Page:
Post. I am Sir The Souldier that did company these three In poore beseeming: 'twas a fitment for The purpose I then follow'd. That I was he, Speake Iachimo, I had you downe, and might Haue made you finish

Iach. I am downe againe: But now my heauie Conscience sinkes my knee, As then your force did. Take that life, beseech you Which I so often owe: but your Ring first, And heere the Bracelet of the truest Princesse That euer swore the Faith

Post. Kneele not to me: The powre that I haue on you, is to spare you: The malice towards you, to forgiue you. Liue And deale with others better

Cym. Nobly doom'd: Wee'l learne our Freenesse of a Sonne-in-Law: Pardon's the word to all

Arui. You holpe vs Sir, As you did meane indeed to be our Brother, Ioy'd are we, that you are

Post. Your Seruant Princes. Good my Lord of Rome Call forth your Sooth-sayer: As I slept, me thought Great Iupiter vpon his Eagle back'd Appear'd to me, with other sprightly shewes Of mine owne Kindred. When I wak'd, I found This Labell on my bosome; whose containing Is so from sense in hardnesse, that I can Make no Collection of it. Let him shew His skill in the construction

Luc. Philarmonus

Sooth. Heere, my good Lord

Luc. Read, and declare the meaning.


When as a Lyons whelpe, shall to himselfe vnknown, without seeking finde, and bee embrac'd by a peece of tender Ayre: And when from a stately Cedar shall be lopt branches, which being dead many yeares, shall after reuiue, bee ioynted to the old Stocke, and freshly grow, then shall Posthumus end his miseries, Britaine be fortunate, and flourish in Peace and Plentie. Thou Leonatus art the Lyons Whelpe, The fit and apt Construction of thy name Being Leonatus, doth import so much: The peece of tender Ayre, thy vertuous Daughter, Which we call Mollis Aer, and Mollis Aer We terme it Mulier; which Mulier I diuine Is this most constant Wife, who euen now Answering the Letter of the Oracle, Vnknowne to you vnsought, were clipt about With this most tender Aire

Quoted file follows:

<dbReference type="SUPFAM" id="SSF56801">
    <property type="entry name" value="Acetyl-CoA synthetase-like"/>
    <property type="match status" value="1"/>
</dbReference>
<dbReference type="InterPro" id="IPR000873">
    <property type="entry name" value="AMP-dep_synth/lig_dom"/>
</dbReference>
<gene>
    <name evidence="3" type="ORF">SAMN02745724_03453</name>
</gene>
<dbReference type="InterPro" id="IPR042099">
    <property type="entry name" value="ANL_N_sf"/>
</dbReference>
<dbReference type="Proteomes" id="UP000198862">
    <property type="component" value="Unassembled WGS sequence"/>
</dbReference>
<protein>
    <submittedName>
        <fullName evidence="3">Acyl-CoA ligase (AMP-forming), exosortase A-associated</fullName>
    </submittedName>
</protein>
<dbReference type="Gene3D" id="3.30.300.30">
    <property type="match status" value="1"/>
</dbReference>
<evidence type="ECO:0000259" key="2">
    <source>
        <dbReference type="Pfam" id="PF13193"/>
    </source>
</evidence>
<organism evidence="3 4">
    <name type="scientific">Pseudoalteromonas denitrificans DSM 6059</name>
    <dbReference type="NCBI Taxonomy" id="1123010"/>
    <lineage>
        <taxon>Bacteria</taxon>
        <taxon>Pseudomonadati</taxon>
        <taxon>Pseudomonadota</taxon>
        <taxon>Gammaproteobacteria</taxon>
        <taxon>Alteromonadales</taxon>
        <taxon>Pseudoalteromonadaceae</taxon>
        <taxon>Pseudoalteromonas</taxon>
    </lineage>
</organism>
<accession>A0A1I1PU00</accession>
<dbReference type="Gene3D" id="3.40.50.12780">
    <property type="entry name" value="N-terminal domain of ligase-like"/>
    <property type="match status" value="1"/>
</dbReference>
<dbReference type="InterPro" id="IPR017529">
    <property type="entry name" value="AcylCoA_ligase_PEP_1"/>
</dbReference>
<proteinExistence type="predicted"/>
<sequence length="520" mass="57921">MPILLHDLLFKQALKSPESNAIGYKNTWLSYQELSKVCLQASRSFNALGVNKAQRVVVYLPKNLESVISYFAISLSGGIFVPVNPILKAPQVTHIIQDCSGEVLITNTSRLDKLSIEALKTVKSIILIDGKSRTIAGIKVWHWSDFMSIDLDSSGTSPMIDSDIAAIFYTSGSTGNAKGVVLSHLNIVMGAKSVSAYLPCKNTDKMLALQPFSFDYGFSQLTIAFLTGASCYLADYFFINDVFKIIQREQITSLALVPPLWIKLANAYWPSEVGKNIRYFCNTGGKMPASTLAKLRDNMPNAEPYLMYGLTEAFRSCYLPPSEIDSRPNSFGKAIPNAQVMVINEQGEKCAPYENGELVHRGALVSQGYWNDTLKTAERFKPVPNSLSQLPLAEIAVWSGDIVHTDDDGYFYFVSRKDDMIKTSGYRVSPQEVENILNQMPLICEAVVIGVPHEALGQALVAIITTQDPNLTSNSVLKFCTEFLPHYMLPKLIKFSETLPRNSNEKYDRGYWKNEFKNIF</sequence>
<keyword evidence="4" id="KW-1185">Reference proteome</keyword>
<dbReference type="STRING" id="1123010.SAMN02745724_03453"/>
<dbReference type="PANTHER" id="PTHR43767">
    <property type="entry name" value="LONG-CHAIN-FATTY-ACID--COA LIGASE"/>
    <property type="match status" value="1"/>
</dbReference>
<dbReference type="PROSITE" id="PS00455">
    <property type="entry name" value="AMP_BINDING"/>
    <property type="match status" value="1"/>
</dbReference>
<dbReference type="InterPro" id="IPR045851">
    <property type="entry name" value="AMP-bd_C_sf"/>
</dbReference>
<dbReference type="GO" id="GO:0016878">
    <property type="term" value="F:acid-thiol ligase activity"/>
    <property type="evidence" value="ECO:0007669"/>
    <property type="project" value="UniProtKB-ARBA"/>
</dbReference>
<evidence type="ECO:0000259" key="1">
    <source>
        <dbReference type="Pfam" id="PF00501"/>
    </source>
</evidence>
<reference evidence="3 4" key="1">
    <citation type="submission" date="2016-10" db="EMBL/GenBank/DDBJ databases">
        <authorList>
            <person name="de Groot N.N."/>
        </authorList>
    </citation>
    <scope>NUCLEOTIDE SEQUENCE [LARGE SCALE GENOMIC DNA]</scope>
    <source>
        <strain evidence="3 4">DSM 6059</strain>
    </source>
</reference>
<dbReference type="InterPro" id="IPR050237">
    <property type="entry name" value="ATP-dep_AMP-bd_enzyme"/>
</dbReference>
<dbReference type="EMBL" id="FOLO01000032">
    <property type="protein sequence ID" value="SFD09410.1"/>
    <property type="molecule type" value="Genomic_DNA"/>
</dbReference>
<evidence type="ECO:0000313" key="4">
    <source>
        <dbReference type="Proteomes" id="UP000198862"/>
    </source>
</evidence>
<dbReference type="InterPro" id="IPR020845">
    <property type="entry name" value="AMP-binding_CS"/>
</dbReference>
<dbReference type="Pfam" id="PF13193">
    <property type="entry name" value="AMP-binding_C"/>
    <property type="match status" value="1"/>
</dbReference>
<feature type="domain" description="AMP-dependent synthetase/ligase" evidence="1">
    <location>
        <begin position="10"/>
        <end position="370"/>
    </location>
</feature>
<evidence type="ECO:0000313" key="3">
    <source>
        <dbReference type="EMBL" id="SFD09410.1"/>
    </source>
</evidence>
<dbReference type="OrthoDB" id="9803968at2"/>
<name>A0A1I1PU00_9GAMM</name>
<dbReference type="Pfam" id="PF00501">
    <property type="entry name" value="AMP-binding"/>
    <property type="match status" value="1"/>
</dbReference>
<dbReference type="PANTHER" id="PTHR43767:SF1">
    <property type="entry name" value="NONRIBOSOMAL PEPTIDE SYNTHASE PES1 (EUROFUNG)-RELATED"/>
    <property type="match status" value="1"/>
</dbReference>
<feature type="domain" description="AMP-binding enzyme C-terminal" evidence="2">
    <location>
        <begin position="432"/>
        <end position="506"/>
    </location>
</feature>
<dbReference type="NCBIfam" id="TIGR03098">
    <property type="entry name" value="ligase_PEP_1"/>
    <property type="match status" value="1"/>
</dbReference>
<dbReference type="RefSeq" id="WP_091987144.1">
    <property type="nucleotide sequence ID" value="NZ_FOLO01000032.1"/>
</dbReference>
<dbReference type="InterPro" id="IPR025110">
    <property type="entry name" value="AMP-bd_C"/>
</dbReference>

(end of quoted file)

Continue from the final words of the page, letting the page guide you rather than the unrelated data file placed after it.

Cym. This hath some seeming

Sooth. The lofty Cedar, Royall Cymbeline Personates thee: And thy lopt Branches, point Thy two Sonnes forth: who by Belarius stolne For many yeares thought dead, are now reuiu'd To the Maiesticke Cedar ioyn'd; whose Issue Promises Britaine, Peace and Plenty

Cym. Well, My Peace we will begin: And Caius Lucius, Although the Victor, we submit to Caesar, And to the Romane Empire; promising To pay our wonted Tribute, from the which We were disswaded by our wicked Queene, Whom heauens in Iustice both on her, and hers, Haue laid most heauy hand

Sooth. The fingers of the Powres aboue, do tune The harmony of this Peace: the Vision Which I made knowne to Lucius ere the stroke Of yet this scarse-cold-Battaile, at this instant Is full accomplish'd. For the Romaine Eagle From South to West, on wing soaring aloft Lessen'd her selfe, and in the Beames o'th' Sun So vanish'd; which fore-shew'd our Princely Eagle Th' Imperiall Caesar, should againe vnite His Fauour, with the Radiant Cymbeline, Which shines heere in the West

Cym. Laud we the Gods, And let our crooked Smoakes climbe to their Nostrils From our blest Altars. Publish we this Peace To all our Subiects. Set we forward: Let A Roman, and a Brittish Ensigne waue Friendly together: so through Luds-Towne march, And in the Temple of great Iupiter Our Peace wee'l ratifie: Seale it with Feasts. Set on there: Neuer was a Warre did cease (Ere bloodie hands were wash'd) with such a Peace.



William Shakespeare
Classic Literature Library

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